A light skin burn would be classified as first-degree and affect only the outer layer of skin. Symptoms of a first-degree burn include reddening, some swelling and pain. If your burn blisters, it has moved beyond the first-degree stage into second-degree. Minor burns may not require professional medical care and rarely scar. If you are unsure of the extent of the burn or the source, you should see a doctor. However, if the burn is first-degree and covers a small surface area, it is possible to provide first-aid at home.
Evaluate the burn. This means determining the source and severity of the burn. If the burn is thermal or mild sunburn, treat this burn with first-aid at home. Skin exposed to a flame or hot object will have a thermal burn. Burns that cover large surface areas or that are on the hands, face, feet or genital area may have complications and require medical evaluation.
Cool the burn immediately with water. Go to the nearest sink and turn on the cold water. Place the burned area under the cold, running water. If the burn is not in an easily accessible spot, then place a cool compress on the area. Saturate a clean towel with cold water and lay it on the burn.
Cover the burn with an antibiotic ointment. Do not apply the ointment until the burn has been cooled. Applying grease or ointment to a hot burn allows skin to continue to burn. Once the cold water has done its job, protect the burn against infection with the antibiotic. It is not necessary to cover the burn. Simply smooth the ointment over the area and leave it alone.
Reapply ointment once or twice a day as needed. One application may be enough for very mild burns. Monitor the burn and look for signs of infection. Any open skin, red streaks or drainage may indicate infection. Go to the doctor if the wound is not healing and shows any sign of infection.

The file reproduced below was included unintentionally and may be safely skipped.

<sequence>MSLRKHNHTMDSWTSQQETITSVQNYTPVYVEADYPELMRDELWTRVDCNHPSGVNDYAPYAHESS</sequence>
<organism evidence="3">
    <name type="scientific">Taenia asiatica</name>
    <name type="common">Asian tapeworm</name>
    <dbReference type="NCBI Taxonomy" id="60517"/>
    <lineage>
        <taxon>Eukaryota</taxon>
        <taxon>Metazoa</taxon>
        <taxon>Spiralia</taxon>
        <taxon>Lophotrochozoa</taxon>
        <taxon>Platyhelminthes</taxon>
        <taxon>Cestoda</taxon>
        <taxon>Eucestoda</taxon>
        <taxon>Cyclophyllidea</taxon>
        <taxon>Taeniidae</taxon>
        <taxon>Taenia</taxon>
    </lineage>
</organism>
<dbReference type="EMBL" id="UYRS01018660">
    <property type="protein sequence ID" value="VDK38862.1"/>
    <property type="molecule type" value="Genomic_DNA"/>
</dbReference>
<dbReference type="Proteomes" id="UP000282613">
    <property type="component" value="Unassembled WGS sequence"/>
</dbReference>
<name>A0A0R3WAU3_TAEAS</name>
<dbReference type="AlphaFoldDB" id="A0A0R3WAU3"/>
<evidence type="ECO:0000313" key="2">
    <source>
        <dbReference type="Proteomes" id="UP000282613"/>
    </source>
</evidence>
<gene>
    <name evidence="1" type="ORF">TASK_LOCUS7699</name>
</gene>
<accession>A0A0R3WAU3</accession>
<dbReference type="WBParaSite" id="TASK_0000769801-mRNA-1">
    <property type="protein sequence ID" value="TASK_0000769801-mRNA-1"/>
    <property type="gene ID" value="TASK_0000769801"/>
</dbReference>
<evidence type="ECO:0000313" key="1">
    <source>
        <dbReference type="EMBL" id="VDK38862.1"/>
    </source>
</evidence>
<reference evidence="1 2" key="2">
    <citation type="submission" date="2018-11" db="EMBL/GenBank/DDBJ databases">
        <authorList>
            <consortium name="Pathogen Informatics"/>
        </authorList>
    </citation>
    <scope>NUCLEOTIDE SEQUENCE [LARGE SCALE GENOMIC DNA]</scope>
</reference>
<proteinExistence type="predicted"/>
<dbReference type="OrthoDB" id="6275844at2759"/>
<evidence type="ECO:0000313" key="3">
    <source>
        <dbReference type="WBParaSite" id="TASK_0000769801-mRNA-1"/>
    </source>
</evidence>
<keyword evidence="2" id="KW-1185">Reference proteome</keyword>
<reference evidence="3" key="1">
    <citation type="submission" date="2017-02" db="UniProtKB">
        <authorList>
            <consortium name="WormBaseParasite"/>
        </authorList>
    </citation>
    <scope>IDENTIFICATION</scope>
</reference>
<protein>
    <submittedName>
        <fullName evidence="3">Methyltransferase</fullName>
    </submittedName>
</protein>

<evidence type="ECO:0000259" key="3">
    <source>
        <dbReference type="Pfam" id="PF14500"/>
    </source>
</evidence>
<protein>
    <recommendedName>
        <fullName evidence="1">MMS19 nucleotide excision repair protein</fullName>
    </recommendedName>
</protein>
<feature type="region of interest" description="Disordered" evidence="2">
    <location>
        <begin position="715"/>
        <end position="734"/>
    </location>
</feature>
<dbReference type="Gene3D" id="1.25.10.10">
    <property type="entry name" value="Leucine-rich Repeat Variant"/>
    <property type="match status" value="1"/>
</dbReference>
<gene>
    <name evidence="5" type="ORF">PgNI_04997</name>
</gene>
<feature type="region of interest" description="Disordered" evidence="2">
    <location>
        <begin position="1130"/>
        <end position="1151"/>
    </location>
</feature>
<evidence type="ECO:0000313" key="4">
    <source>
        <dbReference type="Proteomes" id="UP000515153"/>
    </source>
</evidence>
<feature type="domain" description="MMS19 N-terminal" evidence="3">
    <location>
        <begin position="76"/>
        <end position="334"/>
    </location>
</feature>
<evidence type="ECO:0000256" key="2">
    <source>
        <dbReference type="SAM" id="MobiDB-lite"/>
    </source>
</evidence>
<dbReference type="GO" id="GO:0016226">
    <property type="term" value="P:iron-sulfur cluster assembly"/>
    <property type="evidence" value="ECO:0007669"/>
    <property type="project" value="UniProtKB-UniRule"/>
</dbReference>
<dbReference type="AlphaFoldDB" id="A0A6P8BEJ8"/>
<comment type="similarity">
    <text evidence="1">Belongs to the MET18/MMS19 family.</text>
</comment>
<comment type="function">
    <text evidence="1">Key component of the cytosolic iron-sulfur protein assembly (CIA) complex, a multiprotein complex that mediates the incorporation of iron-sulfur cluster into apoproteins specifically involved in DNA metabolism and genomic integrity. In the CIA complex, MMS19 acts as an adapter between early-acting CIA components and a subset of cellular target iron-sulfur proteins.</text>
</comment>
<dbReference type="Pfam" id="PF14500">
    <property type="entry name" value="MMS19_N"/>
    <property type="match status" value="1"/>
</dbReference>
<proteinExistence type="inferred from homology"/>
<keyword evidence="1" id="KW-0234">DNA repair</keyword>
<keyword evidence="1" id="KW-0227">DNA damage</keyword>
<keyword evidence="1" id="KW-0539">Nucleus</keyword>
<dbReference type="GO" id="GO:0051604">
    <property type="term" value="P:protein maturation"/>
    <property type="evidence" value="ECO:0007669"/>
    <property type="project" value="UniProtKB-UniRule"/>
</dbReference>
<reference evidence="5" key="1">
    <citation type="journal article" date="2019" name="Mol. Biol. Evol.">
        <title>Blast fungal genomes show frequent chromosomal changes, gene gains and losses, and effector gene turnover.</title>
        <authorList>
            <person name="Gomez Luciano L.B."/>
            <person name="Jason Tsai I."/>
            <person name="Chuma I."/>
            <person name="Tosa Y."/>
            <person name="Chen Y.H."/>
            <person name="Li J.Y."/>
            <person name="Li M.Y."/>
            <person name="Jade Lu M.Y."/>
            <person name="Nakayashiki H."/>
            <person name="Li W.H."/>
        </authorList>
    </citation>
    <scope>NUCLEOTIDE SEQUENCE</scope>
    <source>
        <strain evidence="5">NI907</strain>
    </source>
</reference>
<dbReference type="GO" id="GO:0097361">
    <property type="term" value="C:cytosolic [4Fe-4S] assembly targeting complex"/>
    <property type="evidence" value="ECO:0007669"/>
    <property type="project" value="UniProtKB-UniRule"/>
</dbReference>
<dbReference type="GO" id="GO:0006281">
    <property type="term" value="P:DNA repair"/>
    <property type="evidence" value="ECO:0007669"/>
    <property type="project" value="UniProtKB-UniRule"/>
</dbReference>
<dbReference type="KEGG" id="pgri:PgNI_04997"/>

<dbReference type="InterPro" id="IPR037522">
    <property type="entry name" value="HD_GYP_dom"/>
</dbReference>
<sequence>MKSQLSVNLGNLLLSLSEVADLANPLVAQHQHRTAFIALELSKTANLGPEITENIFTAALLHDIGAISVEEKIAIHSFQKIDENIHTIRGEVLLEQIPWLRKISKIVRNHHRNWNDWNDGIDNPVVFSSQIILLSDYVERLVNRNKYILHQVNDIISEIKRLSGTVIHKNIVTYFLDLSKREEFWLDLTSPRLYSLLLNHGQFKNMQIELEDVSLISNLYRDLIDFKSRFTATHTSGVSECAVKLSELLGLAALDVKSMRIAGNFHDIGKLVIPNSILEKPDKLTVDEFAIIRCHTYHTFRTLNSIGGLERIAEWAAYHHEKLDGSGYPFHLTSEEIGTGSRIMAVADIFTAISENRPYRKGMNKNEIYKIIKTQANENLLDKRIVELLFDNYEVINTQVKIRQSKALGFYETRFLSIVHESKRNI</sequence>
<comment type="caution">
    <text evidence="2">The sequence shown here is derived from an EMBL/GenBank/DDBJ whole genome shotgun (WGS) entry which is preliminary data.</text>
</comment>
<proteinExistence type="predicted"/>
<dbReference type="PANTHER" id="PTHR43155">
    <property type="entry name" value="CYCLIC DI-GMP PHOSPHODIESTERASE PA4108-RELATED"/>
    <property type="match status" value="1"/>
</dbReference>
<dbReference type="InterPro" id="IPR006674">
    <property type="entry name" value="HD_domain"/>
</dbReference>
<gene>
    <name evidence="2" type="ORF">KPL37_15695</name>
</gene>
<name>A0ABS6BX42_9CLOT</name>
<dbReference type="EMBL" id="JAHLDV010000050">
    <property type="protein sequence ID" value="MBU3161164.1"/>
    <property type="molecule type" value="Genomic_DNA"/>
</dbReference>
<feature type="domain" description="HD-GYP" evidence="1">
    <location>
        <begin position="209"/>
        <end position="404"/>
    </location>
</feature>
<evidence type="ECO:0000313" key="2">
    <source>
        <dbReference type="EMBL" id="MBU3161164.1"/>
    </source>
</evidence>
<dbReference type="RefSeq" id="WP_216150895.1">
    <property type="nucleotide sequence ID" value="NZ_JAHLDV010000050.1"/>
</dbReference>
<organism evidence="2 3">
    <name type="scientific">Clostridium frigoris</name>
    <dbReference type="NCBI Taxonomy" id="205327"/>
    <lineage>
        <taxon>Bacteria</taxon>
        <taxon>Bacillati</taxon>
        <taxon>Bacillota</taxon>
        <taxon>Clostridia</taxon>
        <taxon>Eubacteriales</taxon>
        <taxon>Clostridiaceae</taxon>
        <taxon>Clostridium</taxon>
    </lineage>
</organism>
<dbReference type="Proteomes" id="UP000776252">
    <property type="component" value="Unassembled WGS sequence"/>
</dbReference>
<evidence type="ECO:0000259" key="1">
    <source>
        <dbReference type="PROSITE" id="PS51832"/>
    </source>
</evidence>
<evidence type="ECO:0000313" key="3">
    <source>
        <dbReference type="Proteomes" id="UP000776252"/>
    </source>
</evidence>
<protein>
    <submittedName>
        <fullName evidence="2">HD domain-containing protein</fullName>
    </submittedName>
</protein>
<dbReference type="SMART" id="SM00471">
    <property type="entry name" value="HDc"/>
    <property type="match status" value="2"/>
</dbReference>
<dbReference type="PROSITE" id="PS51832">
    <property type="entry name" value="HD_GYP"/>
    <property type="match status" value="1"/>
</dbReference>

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Do not apply ice to a burn. Burned skin may not be sensitive to the damage ice can cause, such as frostbite. Cold water is just as effective and will not further damage the skin.
Even a minor burn caused by a chemical, such as acid, requires medical treatment. Do not attempt to treat a chemical burn at home. Get the chemical off the skin if possible following the product directions, and then go to the hospital. Do not assume water is the best choice for a chemical burn. Some chemicals will heat up with water. Read the label and find out how to treat an emergency. Call 911 if you cannot get the chemical off the skin.
Skin is your body’s protection against infection. If the skin breaks open, have a doctor evaluate the wound. Diabetics and those with compromised immune systems should seek out medical care for any burn, even minor.